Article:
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Thread: Prove that x^n+y^n is divisible by x+y for any positive odd integer n (INDUCTION?)

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    Angry Prove that x^n+y^n is divisible by x+y for any positive odd integer n (INDUCTION?)

    I'm trying to prove that xn+yn is divisible by (x+y), when x and y are integers, and n is a positive, odd integer. I previously proved that xn-yn was divisible by (x-y) with induction, so I figured a similar method would make sense here, but I end up going in circles... this is what I tried:

    Since n is an positive integer:
    xn+yn can be rewritten as x2a+1+y2a+1, where a is a positive integer.

    1) Base case (a=1)
    x3+y3 = (x+y)(x2-xy+y2), and (x2-xy+y2) is an integer, so it is divisible.

    2) Assumption (a=k)
    Assume x2k+1+y2k+1 is divisible by (x+y)

    3) Next 'step' (a=k+1)
    x2(k+1)+1+y2(k+1)+1
    =x2k+3+y2k+3
    = (x2k+1+y2k+1)(x2) - x2y2k+1 + y2k+3
    = (x2k+1+y2k+1)(x2) + (x2k+1+y2k+1)(y2) - x2k+1y2 - x2y2k+1
    = (x2k+1+y2k+1)(x2) + (x2k+1+y2k+1)(y2) - (x+y)(x2ky2) + x2ky3 - x2y2k+1
    = (x2k+1+y2k+1)(x2) + (x2k+1+y2k+1)(y2) - (x+y)(x2ky2) - (x+y)(y2kx2) + x3y2k +x2ky3 ... I tried a bunch more steps/other factors, but nothing seems to be working
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    MHF Contributor Matt Westwood's Avatar
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    Re: Prove that x^n+y^n is divisible by x+y for any positive odd integer n (INDUCTION?

    It's easier to prove that $x^n - y^n$ has $x - y$ for a factor, then substitute $y \gets -y$ which gets you where you want to.

    Start with: let $\displaystyle S_n = \sum_{j = 0}^{n-1}x^{n - j - i} y^j = \sum_{j = 0}^{n-1}x^j y^{n - j - i}$

    Consider $x \times S_n$ and take the $x^n$ out of the summation (where $j = 0$):

    $\displaystyle x S_n = x^n + \sum_{j = 1}^{n-1}x^{n - j} y^j$

    Do the same with $y \times S_n$:

    $\displaystyle y S_n = y^n + \sum_{j = 1}^{n-1}x^j y^{n - j}$

    Then it's algebra on $(x - y) S_n$ to demonstrate it's equal to $x^n - y^n$.

    I've left out a few steps so as to give you the opportunity of studying it and helping you understand what's going on under the hood.
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    Member GLaw's Avatar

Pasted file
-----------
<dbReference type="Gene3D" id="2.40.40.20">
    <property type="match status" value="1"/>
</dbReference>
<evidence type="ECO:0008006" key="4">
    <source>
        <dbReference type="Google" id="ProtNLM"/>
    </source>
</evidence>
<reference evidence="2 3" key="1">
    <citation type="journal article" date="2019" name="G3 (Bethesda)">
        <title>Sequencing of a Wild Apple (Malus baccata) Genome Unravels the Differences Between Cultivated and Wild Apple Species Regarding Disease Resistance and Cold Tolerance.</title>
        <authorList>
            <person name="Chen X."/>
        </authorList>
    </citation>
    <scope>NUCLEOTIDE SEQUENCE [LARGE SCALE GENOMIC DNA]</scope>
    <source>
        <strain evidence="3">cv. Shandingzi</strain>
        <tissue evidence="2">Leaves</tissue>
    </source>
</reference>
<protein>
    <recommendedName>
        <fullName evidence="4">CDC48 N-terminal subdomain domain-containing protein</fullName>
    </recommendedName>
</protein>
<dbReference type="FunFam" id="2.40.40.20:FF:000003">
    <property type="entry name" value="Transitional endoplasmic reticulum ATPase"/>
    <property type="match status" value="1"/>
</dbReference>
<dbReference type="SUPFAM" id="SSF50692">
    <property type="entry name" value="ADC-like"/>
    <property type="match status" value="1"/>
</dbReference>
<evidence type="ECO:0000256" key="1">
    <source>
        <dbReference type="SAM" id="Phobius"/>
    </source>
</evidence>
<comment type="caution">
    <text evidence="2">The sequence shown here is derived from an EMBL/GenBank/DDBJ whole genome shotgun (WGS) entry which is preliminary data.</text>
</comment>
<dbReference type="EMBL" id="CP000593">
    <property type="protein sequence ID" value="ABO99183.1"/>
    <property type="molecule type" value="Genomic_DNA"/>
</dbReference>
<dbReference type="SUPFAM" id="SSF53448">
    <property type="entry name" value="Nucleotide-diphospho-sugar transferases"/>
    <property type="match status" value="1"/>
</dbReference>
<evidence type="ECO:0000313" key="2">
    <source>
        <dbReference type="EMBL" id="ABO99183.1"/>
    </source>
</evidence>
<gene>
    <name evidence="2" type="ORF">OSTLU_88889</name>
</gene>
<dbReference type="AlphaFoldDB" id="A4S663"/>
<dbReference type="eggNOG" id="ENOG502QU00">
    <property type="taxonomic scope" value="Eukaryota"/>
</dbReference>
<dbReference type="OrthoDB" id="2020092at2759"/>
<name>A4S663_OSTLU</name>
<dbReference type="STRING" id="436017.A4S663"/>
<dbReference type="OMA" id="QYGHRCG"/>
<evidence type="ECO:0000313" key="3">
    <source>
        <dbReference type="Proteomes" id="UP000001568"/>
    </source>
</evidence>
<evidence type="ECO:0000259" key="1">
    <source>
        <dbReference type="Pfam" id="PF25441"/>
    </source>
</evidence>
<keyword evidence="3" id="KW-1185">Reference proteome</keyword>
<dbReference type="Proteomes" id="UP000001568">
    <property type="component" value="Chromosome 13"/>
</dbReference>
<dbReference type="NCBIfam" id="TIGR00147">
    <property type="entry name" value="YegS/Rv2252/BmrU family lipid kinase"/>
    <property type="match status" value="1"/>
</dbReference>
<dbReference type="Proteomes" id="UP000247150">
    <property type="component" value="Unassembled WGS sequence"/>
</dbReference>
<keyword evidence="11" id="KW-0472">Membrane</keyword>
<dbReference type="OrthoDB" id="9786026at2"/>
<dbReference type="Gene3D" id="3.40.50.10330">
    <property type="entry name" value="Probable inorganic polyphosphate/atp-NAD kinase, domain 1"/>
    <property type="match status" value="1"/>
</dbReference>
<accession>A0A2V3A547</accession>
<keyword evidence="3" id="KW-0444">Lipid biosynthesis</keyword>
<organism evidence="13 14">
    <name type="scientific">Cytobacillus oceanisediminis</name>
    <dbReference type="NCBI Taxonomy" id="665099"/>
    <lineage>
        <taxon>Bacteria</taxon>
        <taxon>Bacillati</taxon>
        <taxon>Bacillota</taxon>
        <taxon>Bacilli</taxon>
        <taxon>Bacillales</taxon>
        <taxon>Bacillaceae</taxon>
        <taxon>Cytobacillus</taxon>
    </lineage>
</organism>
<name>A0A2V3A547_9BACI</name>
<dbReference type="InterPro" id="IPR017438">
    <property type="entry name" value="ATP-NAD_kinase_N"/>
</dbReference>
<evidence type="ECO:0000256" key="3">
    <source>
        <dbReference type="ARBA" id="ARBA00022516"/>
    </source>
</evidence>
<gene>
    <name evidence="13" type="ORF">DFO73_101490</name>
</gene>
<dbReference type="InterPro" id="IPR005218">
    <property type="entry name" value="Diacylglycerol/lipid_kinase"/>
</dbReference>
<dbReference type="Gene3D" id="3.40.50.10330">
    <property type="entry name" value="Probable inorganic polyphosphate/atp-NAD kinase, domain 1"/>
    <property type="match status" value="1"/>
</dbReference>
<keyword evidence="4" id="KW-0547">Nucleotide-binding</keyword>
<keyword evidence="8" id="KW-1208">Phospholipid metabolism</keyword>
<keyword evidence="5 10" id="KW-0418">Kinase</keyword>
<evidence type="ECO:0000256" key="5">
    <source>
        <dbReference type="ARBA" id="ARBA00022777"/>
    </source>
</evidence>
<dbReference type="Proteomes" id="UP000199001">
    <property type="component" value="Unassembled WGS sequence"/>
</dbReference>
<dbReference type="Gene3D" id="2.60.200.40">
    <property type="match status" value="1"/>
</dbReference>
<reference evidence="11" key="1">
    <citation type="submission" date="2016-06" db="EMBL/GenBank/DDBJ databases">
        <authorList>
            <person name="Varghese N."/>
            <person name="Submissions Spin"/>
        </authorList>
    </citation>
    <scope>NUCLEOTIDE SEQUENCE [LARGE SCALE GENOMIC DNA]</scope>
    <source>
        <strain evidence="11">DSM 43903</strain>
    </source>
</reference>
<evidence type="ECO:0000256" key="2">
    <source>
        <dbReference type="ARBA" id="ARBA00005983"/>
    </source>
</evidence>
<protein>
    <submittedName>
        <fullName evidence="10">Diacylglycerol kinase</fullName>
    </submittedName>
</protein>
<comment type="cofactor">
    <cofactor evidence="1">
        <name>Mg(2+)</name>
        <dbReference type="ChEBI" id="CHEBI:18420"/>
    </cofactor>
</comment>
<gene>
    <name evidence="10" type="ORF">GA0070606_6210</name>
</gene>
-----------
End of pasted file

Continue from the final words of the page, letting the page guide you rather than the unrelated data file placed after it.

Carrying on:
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    Do you have to use induction? If not, you can do it this way. Treat $y$ as a constant and let $f(x)=x^n+y^n$ be a polynomial in $x$ only. Then $f(-y)=0$ $\implies$ $x+y$ is a factor of $f(x)$.
    Last edited by GLaw; Aug 27th 2015 at 03:24 AM.
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    Junior Member rebirth61213's Avatar
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    Re: Prove that x^n+y^n is divisible by x+y for any positive odd integer n (INDUCTION?

    Quote Originally Posted by GLaw View Post
    Do you have to use induction? If not, you can do it this way. Treat y as a constant and let f(x)=xn+yn be a polynomial in x only. Then f(−y)=0 ⟹ x+y is a factor of f(x).

    What if n is a positive integer, therefore f(-y) = 2y^n (and not 0)? (since a -ve number to an even power results in a +ve number?)
    Last edited by rebirth61213; Dec 29th 2015 at 01:32 PM.
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    Member Wander's Avatar
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    Re: Prove that x^n+y^n is divisible by x+y for any positive odd integer n (INDUCTION?

    Quote Originally Posted by rebirth61213 View Post
    What if n is a positive integer, therefore f(-y) = 2y^n (and not 0)? (since a -ve number to an even power results in a +ve number?)
    As per the original post, we're only working with odd integer n, avoiding any such problems.
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    Junior Member rebirth61213's Avatar
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    Re: Prove that x^n+y^n is divisible by x+y for any positive odd integer n (INDUCTION?

    Quote Originally Posted by Wander View Post
    As per the original post, we're only working with odd integer n, avoiding any such problems.
    Ah. My apologies, I overlooked this part of the title.
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    Newbie mekun's Avatar
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    Re: Prove that x^n+y^n is divisible by x+y for any positive odd integer n (INDUCTION?

    I proved this problem before in our exam. Use the division algorithm. It is easier that way.
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